You may know Egypt for its pyramids and pharaohs, but there is more to Egypt than its ancient history. Egypt went through several changes to become what we know today as Modern Egypt. These changes include the history of European imperialism, the westernization of Egypt, and the impact on their education. Egypt borrowed a lot of money from European countries, mostly Britain and France, for internal improvements. Egypt’s most important cash crop was cotton. Around the time of the American Civil War, cotton gained a growing demand around the world.
Egypt used the cotton market to their advantage to pay of their debt to Britain and France. Unfortunately, the demand for cotton dropped in 1876, and at that point Egypt had already borrowed money to the point of bankruptcy. As a result, the European states created the “Caisse de la Dette,” which was a debt repayment agency controlled by the French and British. “Caisse de la Dette” would keep an eye on Egypt’s revenue and expenses. European interference got in the way of Egypt’s military. To rebel against European encroachment, Colonel Ahmad ‘Urabi and his men led a mutiny against them.
Since Britain was very interested in that region of Africa where Egypt was, they decided to send in a fleet of ships to control the military, government, economy, and education system. They not only reduced the size of the military, but they also replaced some of the soldiers and officers with British military. They replaced members of the government with British ministers that created new laws on their behalf. Upon setting up Egypt so that they could control all aspects of life, British established a protectorate by the start of World War I.
Being under British control caused Egyptians to protest by disrupting railroads and causing havoc. In response, Britain grants Egypt conditional independence in 1922. Egypt was allowed to form a constitutional monarchy, but Britain still controlled Egypt’s foreign policy and defense. It wasn’t until 1954 that Britain formally withdrew all of their troops from Egyptian territory. Egypt is heavily influenced by European cultures, which is called Westernization. Egypt’s Westernization was caused by a few things. One of them was when Egypt was first colonized.
After conquering Egypt in 1798, Napoleon of France started modernizing Egypt. Then Britain’s protectorate over Egypt had influenced the Egyptians about the European ways. Because of this, elite Egyptians would throw fancy balls and travelled around the world learning new languages and dialects. Another reason for westernization was the abundant amount of foreigners coming into the country. Many foreigners came to Egypt to see beautiful attractions, and these foreigners also spread the European culture to the Egyptians, whether it was simply through conversation or marriage.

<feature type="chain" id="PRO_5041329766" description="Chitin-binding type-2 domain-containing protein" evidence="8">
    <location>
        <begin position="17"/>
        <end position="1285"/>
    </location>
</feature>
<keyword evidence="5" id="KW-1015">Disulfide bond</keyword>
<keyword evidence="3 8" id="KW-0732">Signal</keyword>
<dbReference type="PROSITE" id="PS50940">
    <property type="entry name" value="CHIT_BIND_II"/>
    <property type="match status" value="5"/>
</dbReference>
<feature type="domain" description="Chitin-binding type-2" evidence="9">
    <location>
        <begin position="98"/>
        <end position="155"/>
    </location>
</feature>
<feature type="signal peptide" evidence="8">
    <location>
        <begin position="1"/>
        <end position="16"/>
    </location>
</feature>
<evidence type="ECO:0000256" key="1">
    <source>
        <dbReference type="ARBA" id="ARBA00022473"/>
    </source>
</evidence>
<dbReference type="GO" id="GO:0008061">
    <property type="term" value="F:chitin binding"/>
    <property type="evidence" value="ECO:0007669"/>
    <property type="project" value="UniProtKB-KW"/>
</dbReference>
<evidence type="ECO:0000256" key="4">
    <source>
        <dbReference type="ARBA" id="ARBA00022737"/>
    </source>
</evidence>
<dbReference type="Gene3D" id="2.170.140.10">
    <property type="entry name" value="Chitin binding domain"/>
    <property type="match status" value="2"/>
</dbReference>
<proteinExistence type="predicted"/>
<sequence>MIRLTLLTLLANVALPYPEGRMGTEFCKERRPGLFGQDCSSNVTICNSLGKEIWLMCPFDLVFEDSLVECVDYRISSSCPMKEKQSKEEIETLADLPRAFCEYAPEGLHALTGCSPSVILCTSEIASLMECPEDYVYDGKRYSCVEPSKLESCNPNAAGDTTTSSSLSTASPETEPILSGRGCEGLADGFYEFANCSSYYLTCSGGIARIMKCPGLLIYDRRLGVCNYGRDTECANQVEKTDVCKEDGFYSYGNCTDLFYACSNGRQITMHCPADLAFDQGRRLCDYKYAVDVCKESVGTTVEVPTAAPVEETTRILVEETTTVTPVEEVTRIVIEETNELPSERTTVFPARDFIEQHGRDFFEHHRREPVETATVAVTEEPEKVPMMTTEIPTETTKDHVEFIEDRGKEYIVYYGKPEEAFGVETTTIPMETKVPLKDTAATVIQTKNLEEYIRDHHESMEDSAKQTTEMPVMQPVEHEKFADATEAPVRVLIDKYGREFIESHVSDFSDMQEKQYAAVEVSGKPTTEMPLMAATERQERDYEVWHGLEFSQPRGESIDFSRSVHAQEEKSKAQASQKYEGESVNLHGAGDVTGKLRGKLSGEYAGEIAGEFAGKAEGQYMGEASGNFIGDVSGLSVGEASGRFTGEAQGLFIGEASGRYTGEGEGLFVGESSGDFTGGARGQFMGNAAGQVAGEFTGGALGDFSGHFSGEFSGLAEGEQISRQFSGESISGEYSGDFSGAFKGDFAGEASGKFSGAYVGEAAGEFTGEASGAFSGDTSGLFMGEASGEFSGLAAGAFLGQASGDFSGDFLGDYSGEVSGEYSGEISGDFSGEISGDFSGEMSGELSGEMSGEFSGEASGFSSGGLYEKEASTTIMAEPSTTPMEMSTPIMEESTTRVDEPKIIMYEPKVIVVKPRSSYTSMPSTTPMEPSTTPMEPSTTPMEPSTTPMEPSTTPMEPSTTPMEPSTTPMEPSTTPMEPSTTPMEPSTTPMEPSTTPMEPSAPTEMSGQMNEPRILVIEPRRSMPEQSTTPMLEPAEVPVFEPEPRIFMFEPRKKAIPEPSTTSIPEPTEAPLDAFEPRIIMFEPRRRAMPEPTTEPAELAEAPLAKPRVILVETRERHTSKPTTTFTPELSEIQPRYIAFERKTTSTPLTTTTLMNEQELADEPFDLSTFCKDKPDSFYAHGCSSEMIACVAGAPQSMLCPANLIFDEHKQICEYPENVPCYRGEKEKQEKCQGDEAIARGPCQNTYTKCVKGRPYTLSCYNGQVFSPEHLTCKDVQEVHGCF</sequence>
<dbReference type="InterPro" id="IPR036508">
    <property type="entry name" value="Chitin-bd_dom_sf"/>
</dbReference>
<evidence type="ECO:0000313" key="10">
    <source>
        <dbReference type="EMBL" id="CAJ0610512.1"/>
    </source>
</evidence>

Lastly, globalization. Egyptians had linked the idea of modernizing and progressiveness with western culture. They believed if they wore the same clothes and eat similar foods, they were considered modern. Westernization had both positive effects and negative effects on the people of Egypt. Learning these new western ideals taught them about freedom, understanding of other cultures, and democratic values. But on the other hand, Egyptians began to think that their own culture is uncool and stick with the new cultures, and their family bonds start to weaken.
Overall, western culture has made a big impact on modern Egypt. From 1805 to 1848, Egypt was ruled by Ottoman pasha Muhammad Ali. Muhammad Ali created the education system that still exists in Egypt today, the dual education system. When Muhammad Ali first inherited the throne, Egypt had the Islamic educational system; however, Ali had different plans for Egypt. He created a parallel secular system that would be funded by the government. He first created a higher education intuition that would help build and develop military elite to become leaders.
Over time he created primary and secondary systems as well. Ali’s plan was to develop balanced citizens that would support the growth of Egypt, which was a threat to Britain and the Ottoman Empire. Over time Egypt’s economic dominance in the world began to decline, and that was when Ali created the second educational system. After that, Ali’s influence decreased and leaders after Ali did not support his plan for education the way he did. When Egypt was under the influence of Britain, Britain had plans for education. They helped build strong military leaders to join the British army.
In 1950, Egypt’s first blind minister of education, Taha Hussein, fought for education for all Egyptians. He believed education should be given to everyone. Taha Hussein once said, “Education is like the water we drink and the air we breathe. ” Egypt went through many major changes since the age of the pharaohs. Something in common with all the changes was that European countries had a major role in the modernization of Egypt. The history of modern Egypt shows that not only their countries, but foreign countries can make a change in the lifestyle of a nation.